Custom registration form for WordPress

How to create custom registration form for your WordPress site to register users with a specific user role and optionally custom user meta data.

This article explains how to setup and configure your custom Registration form for WordPress. In most use cases a registration form will work in combination with a Login and Lost password form so you may also be interested on how setup a Login form and or Lost password form.

A demo form is available under Super Forms > Demos named "Register form" which should help to quickly get a working Registration form up and running.

Creating a custom WordPress registration form

Important: Your form must contain fields named user_email (E-mail address) and optionally a user_login (username) field. Note that a Password field exactly named user_pass should be added, otherwise a random password will be generated on the fly instead. You are also strongly advised to not store or save the password field since for most use cases this is not desired. However Super Forms does give you the ability to do so. So please double check that your password field is not saved as Contact Entry data, and that you are excluding it from E-mails.

First edit your form and navigate to Form Settings > Register & Login. From the Actions option choose Register a new user. You should now see all settings that relate to registering a new user. Make sure to configure all the options that fits your use case.

Verification of E-mail address

In case you enable the option to send a verification E-mail to the user, you must make sure you added the Verification Code element to your login form as described here.

Defining the login page URL

Make sure to define the Login page URL so that it points to the URL where the Login form is located, for instance: as shown in the image below. This URL can be retrieved with the tag {register_login_url} inside your E-mails if needed.

Please understand that the status of an account is not the same thing as the verification of the E-mail address. Whenever you have a form that has no verification requirement for the E-mail address, and the status is set to "Active" by default after registration, the user can login instantly after registration.

Hiding the default WordPress toolbar for the user

If you wish to hide the default WordPress toolbar to the user when they are logged in, you can uncheck the setting Show Toolbar when viewing site (enabled by default).

Saving custom user meta data

If you require to store some custom user meta data, for instance in combination with a custom plugin or perhaps ACF (Advanced Custom Fields) plugin, you can define each user meta data under the setting Save custom user meta. Simply put each field and it's corresponding meta key on a new line. For instance, by default WordPress users do not have a "Age" field. If you ask the user for their age (or birthdate) on the registration form, you can map it like so:


In the above example age is the fieldname in our form, and field_6424a30691ebb is the meta key. If you use a plugin like ACF for custom user profile fields, you can find the meta key for your field under the column "Key" as shown below.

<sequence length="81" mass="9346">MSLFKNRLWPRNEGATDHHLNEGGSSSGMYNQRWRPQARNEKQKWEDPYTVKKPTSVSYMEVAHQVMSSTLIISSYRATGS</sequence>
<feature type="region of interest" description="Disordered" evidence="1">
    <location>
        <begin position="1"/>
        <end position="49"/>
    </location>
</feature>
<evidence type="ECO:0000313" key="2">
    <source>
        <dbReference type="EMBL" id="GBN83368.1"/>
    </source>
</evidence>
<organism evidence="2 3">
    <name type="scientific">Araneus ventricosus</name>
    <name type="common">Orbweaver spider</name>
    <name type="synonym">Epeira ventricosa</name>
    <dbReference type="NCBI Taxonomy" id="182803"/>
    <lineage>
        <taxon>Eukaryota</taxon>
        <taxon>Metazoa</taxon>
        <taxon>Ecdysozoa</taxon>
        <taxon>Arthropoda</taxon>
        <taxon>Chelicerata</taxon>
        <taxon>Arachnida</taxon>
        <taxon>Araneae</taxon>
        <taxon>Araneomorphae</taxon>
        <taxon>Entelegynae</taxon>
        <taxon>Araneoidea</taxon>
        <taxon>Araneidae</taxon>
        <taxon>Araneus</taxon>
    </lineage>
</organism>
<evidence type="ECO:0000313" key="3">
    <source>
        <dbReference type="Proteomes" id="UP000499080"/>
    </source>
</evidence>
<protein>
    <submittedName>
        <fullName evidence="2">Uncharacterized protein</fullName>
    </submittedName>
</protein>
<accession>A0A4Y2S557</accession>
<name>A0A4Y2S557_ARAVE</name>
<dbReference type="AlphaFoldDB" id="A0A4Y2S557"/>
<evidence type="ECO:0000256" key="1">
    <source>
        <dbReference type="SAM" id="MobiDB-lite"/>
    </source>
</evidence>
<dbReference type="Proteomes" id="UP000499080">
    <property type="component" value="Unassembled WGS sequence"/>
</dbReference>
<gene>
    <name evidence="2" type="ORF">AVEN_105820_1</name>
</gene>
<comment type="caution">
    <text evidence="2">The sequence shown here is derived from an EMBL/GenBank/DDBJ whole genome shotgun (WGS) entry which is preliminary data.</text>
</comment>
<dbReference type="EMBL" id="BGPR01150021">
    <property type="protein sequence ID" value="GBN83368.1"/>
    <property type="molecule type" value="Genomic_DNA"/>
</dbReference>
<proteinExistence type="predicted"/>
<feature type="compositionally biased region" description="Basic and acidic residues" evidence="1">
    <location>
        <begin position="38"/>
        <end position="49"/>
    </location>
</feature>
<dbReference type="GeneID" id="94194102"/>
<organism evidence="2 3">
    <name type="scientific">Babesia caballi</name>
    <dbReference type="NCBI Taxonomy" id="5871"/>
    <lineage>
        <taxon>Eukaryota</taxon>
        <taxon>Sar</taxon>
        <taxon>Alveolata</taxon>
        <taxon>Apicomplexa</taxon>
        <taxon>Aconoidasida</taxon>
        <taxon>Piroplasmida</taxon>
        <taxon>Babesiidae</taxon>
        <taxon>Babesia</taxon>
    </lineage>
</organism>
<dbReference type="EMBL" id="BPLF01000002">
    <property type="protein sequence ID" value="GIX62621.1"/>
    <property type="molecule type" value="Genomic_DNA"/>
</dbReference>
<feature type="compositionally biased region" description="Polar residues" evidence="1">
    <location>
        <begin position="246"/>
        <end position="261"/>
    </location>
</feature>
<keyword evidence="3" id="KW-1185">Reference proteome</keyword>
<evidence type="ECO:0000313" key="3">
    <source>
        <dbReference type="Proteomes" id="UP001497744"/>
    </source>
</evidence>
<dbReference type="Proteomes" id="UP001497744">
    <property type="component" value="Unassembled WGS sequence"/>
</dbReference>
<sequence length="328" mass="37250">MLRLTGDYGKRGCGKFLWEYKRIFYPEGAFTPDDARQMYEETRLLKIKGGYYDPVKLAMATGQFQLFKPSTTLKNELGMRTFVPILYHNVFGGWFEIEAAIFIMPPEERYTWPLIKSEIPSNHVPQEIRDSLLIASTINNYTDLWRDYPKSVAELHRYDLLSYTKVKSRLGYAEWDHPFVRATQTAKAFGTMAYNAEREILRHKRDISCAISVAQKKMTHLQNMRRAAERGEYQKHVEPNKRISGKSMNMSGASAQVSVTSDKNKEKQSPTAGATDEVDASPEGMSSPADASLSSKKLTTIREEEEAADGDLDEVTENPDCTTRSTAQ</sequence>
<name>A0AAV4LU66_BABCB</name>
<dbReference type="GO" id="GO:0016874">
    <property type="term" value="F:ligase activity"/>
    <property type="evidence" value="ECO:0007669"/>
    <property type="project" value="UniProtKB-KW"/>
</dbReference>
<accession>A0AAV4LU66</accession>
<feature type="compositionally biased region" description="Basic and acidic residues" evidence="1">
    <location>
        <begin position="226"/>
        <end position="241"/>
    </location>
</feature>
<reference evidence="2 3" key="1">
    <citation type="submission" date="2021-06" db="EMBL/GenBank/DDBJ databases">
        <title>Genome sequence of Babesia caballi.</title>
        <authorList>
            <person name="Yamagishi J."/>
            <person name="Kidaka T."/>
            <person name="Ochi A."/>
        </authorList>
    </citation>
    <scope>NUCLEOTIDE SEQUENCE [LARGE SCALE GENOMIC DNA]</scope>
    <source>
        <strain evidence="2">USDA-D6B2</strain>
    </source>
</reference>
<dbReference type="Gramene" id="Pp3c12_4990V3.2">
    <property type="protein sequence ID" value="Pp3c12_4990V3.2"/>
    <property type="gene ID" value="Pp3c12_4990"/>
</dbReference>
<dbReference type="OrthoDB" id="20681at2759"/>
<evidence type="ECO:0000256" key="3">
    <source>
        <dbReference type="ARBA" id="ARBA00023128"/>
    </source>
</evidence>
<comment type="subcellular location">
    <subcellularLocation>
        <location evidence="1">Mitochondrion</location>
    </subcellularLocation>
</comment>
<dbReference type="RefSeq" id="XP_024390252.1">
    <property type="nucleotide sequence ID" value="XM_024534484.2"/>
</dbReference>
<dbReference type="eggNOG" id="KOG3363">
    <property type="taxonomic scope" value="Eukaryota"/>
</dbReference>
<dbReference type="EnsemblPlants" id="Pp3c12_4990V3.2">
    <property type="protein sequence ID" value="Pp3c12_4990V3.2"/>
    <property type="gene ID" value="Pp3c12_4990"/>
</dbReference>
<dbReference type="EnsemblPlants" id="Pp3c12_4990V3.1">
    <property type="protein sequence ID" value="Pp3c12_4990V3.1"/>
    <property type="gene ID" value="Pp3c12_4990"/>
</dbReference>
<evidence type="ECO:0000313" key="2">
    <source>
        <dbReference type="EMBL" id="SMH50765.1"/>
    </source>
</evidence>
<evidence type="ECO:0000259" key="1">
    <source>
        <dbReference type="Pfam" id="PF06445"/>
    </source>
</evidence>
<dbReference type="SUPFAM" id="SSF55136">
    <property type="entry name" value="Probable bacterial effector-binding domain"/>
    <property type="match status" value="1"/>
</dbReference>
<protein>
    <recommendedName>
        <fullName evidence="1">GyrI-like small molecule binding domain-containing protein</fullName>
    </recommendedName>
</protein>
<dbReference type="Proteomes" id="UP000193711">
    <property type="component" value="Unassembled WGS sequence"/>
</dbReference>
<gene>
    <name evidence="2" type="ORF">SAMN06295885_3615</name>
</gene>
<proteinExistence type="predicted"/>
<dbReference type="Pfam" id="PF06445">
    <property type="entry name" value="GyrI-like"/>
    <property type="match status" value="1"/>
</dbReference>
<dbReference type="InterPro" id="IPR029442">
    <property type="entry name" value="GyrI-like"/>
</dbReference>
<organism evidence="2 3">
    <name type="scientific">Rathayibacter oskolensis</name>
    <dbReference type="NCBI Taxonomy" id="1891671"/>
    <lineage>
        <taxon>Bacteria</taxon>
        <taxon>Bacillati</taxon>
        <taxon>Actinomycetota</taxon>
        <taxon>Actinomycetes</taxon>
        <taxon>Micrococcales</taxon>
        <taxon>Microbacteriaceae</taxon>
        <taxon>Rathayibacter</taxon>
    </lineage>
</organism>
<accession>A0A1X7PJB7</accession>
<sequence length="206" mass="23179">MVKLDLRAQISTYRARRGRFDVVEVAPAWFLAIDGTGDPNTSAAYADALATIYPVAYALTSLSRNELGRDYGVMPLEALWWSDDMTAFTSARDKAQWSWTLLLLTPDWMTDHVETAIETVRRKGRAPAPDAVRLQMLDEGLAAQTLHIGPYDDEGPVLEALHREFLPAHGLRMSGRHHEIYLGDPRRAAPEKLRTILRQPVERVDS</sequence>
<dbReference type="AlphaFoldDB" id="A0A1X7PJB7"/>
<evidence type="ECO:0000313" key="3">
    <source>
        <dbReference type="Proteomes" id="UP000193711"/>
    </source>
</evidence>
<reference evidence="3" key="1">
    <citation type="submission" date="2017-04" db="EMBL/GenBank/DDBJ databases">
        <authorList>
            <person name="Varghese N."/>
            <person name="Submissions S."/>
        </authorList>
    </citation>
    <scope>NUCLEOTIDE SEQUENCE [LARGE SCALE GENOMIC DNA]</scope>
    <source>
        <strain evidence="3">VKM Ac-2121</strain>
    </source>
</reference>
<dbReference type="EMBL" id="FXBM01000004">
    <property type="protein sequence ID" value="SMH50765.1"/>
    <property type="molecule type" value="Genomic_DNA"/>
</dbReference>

Manually approving registrations

It is also possible to manually approve registrations. To do so, you will want to change the User login status after registration from "Active (default)" to the option "Pending". Now whenever a user registers (and optionally verified their E-mail address) their account won't be active yet. When they try to login they will see the message that their account is being reviewed before becoming activated.

Block user accounts

Super Forms also provides you an extra option to completely block a specific user from being able to login until further notice. You can for instance change the User login status after registration setting to Blocked for any new registrations. Alternatively you can change any existing user's status to Blocked by editing the user and changing the User status to Blocked as shown below:

Allowing registration without entering a password

To create a registration form where a user doesn't require to enter a password, simply remove (or make sure to not add) a Password element. That way Super Forms will generate a new password for the user on the fly.

Don't forget to provide the generated password inside the E-mail with the use of tags {user_pass} or{register_generated_password} so that they can actually login.

This way you could have a registration form that only consists of a E-mail field named user_email (and optionally a user_login field if you wish to have the username different from the email address which might be desired in some cases).

Sending an "Account approved" E-mail to the user

For this to work you must first define the User login status after registration to "Pending". As shown in the image below. When using this method, you may also want to enable the option so that a new random password is being generated for the user upon approving. If you leave this unchecked, you might want to delete the row that displays the users password inside the E-mail since the user should know their password already. Alternatively you could add an extra link to the E-mail that points to your Lost password/Reset password form in case they forgot their E-mail. However, your login form should (in normal use cases) already contain a link to the Lost password form. So this might be redundant.

Skipping the registration conditionally

Perhaps you only want the form to register a new user based on a specific condition. In this case you can enable the following option (see image below) and place your user_email and or user_login inside a Column and conditionally hide the column.

This allows you to skip the registration whenever you don't require the form submitter to become registered or create a new account. But still allow the form to be submitted.

Last updated